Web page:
Abilities, Motivation, and Methodology

Abilities, Motivation, and Methodology

Abilities, Motivation, and Methodology

Abilities, Motivation, and Methodology

Synopsis

Diverse developments in ability and motivation research, and in the derivations of new methodological techniques have often run on parallel courses. The editors of this volume felt that communication across domains could be vastly improved through intensive interaction between researchers. This interaction was realized in The Minnesota Symposium on Learning and Individual Differences, which directly addressed ability, motivation and methodology concerns. This book, compiled as a result of the Symposium, unites theoretical and empirical advances in learning and individual differences.

The resulting volume, divided in five parts, encompasses not only prepared papers that were presented at the symposium, but compiled and edited transcriptions of the spontaneous discussions that took place at the symposium.

Part I provides an orientation to the treatment of learning and individual differences from three major perspectives: experimental psychology, motivational psychology, and differential/ methodological psychology. Part II continues and expands the discussion of quantitative methodology and applications to learning and individual differences. Part III is devoted primarily to developments in the cognitive ability domain, while Part IV addresses the impact of non-cognitive, personal constructs on learning and performance. The volume concludes with Part V which contains chapters from the closing session of the conference.

Excerpt

The challenge to the unification of experimental and differential disciplines of psychology is nowhere more salient than in the field of learning and individual differences. Diverse developments in ability research, in motivation research, and in the derivations of new methodological techniques have too often proceeded on parallel courses. In the past 3 years, discussions among the editors of this volume and our discussions with several other concerned scientists gradually led to the notion that communication across domains could be vastly improved through intensive interaction between researchers. With the encouragement of Professor J. Bruce Overmier, the Director of the University of Minnesota Center for Research in Learning, Perception, and Cognition, and the enthusiastic support of Dr. Barbara McDonald at the U.S. Navy Personnel Research and Development Center, plans were made to convene a symposium where researchers with varied perspectives on learning and individual differences could share their respective theories and empirical research in an environment that would foster critically needed cross-fertilization and integration.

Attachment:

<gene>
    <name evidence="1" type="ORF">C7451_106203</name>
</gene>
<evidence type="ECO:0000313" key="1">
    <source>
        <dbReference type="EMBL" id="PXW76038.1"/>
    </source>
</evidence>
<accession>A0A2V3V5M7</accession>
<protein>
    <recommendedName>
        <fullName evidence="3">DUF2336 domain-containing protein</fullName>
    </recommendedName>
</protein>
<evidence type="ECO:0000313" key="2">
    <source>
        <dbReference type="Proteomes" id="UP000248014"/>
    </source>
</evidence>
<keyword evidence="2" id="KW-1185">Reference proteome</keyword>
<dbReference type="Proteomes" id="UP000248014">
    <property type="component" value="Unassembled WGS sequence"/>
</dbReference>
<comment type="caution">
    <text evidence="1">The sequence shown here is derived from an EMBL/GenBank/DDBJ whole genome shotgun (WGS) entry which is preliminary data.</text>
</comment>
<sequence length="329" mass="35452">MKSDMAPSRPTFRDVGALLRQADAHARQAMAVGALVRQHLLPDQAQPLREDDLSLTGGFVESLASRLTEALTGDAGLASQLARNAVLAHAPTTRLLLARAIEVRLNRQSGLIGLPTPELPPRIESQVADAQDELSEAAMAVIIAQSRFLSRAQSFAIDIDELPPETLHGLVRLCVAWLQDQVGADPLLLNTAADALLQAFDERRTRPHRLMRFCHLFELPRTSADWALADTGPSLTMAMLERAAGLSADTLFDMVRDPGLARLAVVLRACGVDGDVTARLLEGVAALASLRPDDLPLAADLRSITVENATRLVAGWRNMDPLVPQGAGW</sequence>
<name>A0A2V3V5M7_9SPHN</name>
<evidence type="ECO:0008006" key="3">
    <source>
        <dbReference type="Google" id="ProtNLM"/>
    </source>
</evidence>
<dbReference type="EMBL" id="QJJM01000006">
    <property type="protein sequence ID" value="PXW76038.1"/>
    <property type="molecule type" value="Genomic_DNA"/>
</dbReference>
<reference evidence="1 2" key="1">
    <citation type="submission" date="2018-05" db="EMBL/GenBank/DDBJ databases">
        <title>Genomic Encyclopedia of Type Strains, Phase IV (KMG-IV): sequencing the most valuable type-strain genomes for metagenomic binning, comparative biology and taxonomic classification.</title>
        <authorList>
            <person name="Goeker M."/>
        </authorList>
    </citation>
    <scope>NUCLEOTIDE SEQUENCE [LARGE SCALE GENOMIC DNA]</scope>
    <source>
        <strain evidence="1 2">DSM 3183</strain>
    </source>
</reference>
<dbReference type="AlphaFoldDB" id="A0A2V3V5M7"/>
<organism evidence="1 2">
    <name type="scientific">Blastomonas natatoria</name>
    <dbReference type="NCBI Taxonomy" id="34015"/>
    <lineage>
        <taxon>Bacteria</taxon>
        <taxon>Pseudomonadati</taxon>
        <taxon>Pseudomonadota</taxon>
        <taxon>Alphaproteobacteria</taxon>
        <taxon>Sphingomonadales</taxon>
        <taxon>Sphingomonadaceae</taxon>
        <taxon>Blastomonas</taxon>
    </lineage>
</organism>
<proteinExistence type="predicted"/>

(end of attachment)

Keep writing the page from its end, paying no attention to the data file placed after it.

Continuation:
On April 14, 1988, 16 distinguished scholars from Europe, Scandinavia, and the United States, serving as participants and discussants, and over 60 local, national, and international observers gathered in Minneapolis, Minnesotafor a 2 ½-day symposium on ability, motivation, and methodology concerns relating to learning and individual differences. Prior to the symposium, the participants had prepared and circulated advance papers that concerned several facets of the topic. The symposium was devoted to the reading and discussion of these papers. Following the conference, the participants were given a chance to finalize their papers for inclusion in this volume. In addition, we compiled and edited transcriptions of the spontaneous discussions among the participants and observers . . .

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